Europe’s Key Short-Term Funding Rate Falls to All-Time Low

A closely-watched euro-area interbank borrowing rate fell to a record low swelled by all the spare cash sloshing around the economy.

The Euro Short-Term Rate, known as ESTR, slid 0.5 basis points to minus 0.557%, the lowest level since the measure was introduced last year. Attention was already focused on the overnight rate after it hit a technical stumbling block in August. The new low breaks a record set in October.

“This could give a first taste for what may be in store ahead of year-end,” said Christoph Rieger, head of fixed-rate strategy at Commerzbank AG in Frankfurt. “Excess liquidity looks set to hit new records, while banks need to trim down their balance sheets.”

The move comes after banks took more than 1.3 trillion euros ($1.6 trillion) of loans from the European Central Bank in June to meet funding demands after liquidity had all but dried up as financial institutions held on to cash, fearful of the unknown economic impact of the coronavirus pandemic.

These so-called TLTRO loans came with a sweetener that the borrowing rate could be as low as minus 1% if certain lending criteria were met. They swelled the amount of spare cash held by banks to a record 2.91 trillion euros last month.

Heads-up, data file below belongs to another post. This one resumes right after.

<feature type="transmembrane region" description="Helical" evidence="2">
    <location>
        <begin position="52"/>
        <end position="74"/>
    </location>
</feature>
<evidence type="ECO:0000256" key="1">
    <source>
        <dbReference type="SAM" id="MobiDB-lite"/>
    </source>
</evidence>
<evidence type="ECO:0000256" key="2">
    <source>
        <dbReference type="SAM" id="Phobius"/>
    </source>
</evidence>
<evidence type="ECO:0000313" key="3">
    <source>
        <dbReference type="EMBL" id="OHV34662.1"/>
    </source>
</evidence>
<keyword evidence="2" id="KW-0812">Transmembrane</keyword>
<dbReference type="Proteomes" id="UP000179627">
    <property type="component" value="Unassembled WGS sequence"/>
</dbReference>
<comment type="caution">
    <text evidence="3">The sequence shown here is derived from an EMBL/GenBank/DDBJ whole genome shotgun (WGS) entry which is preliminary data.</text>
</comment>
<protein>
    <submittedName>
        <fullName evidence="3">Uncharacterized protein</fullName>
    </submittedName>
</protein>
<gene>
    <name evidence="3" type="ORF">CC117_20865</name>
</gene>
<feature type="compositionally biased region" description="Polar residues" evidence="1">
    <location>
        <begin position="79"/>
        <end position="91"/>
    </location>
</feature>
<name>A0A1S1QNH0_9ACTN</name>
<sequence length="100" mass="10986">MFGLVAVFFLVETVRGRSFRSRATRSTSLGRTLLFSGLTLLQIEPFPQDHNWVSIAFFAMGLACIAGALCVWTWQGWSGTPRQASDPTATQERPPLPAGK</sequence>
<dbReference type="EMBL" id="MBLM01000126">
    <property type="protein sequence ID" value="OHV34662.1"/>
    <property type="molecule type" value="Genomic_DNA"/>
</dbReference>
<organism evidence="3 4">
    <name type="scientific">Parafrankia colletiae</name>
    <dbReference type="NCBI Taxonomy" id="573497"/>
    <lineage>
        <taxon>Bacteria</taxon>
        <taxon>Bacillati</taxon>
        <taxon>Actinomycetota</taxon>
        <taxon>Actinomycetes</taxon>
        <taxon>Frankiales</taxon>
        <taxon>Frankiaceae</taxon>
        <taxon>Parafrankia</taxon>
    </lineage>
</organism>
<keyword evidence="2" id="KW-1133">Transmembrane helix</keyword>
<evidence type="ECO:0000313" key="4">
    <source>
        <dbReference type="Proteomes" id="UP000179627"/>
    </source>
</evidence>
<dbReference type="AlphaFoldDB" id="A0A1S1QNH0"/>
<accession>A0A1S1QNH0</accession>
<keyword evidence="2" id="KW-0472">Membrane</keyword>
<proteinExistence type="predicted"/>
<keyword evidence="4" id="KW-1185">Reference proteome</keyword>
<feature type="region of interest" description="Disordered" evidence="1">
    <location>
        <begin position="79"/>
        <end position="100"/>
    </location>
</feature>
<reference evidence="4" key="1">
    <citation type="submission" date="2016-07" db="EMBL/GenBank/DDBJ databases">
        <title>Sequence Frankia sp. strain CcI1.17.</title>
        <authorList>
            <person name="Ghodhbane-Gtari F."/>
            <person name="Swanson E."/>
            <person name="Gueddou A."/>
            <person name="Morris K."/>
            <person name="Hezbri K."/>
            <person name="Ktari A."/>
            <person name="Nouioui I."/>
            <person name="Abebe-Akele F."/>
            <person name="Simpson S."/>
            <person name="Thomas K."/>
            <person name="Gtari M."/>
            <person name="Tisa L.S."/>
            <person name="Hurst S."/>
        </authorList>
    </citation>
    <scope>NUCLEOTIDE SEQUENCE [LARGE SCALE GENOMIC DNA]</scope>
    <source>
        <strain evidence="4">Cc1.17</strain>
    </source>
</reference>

ESTR is intended to replace the current main benchmark, called Euro Overnight Index Average, or Eonia, as the key reference rate in 2022. The new rate is designed to be less susceptible to manipulation and has been published daily since October.

Month-end patterns may be partly to blame for the drop, said Marco Meijer, senior fixed income strategist at BNP Paribas.

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ESTR’s upcoming status draws attention to any problems with its operation, as funding conditions ease to previously unseen levels in the euro area. Regulators prefer ESTR because its submissions relate more strictly to actual trading, keeping it safer from malpractice but leaving it exposed to any sustained drop in demand for lending among banks flush with cash.

The recenttechnical issue saw the number of reporting banks falling under the minimum threshold of 20, triggering a contingency procedure for the first time, which involved using the previous day’s data to set the rate.

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